Jiu-Chiuan Chen, M.D., Sc.D.
University of Southern California
Consuming omega-3 fatty acids may protect against air pollution-associated brain shrinkage in older women, according to a recent NIEHS-funded study. Omega-3 fatty acids are found in fish and play an important role in maintaining brain structure and function during aging.
The researchers used magnetic resonance imaging (MRI) to study the brains of 1,315 U.S. women aged 65 to 80 years and assessed levels of omega-3 fatty acids in their blood. The women were enrolled in the study between 1996 and 1999 and underwent MRI between 2005 and 2006. Using geocoded participant addresses and data from a national network of air monitors, the researchers estimated each woman’s average exposure to fine particulate matter (PM2.5) three years before MRI.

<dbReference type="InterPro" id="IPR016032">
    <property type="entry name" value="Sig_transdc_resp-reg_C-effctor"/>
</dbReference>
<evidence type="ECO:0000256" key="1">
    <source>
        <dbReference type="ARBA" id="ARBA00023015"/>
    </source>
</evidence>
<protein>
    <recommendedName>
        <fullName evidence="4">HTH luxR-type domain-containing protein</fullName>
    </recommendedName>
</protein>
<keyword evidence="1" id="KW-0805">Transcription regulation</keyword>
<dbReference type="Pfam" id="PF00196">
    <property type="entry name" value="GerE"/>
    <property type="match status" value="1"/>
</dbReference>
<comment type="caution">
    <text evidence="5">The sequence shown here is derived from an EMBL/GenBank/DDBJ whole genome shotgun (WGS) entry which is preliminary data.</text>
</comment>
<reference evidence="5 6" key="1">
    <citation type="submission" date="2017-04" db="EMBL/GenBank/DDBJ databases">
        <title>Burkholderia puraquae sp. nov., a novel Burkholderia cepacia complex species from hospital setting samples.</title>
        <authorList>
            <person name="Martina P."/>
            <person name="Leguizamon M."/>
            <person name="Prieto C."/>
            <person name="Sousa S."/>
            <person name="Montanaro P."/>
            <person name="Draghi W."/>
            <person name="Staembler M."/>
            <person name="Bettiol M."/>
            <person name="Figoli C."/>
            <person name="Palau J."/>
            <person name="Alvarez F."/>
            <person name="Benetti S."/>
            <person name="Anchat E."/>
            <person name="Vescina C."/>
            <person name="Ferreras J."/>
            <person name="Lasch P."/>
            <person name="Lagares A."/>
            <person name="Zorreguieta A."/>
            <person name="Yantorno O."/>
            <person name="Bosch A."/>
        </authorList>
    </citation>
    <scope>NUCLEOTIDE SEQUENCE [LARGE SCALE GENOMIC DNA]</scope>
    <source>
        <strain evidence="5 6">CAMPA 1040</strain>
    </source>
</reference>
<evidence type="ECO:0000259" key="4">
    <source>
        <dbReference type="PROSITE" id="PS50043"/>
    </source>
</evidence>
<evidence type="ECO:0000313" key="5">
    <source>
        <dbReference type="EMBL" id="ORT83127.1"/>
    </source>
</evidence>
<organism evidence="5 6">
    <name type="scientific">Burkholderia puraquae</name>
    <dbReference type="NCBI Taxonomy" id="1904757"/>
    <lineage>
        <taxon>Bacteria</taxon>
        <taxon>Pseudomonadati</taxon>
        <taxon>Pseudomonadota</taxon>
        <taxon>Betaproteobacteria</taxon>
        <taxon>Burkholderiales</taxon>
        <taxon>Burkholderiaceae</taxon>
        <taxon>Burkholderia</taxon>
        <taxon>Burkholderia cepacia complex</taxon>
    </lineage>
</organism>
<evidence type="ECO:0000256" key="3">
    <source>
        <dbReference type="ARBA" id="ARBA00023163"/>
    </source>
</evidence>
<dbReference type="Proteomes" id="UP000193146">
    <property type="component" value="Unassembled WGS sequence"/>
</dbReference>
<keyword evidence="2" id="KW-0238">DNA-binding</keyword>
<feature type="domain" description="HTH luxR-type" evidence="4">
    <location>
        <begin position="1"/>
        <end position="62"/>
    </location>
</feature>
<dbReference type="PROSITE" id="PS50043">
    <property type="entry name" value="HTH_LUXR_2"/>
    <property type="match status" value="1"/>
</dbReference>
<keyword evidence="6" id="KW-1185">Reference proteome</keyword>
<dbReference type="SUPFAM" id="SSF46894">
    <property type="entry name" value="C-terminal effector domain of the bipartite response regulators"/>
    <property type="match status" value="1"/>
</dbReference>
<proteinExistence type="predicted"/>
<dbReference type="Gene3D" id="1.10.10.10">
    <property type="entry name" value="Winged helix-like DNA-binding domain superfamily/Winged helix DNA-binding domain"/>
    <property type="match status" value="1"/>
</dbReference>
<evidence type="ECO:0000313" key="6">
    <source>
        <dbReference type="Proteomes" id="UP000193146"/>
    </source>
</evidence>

Women with higher blood levels of omega-3 fatty acids had larger volumes of white matter in their brains. Women living in locations with higher PM2.5 had significantly less white matter in their brains, but damage potentially caused by PM2.5 was greatly reduced in women with high blood levels of omega-3 fatty acids. White matter loss in the brain may be an early marker of Alzheimer’s disease.
According to the authors, these findings suggest that omega-3 fatty acids could contribute to the healthy aging of white matter and protect against the harmful effects of air pollution on the brain.
Citation: Chen C, Xun P, Kaufman JD, Hayden KM, Espeland MA, Whitsel EA, Serre ML, Vizuete W, Orchard T, Harris WS, Wang X, Chui HC, Chen JC, He K. 2020. Erythrocyte omega-3 index, ambient fine particle exposure, and brain aging. Neurology 95(8):e995–e1007.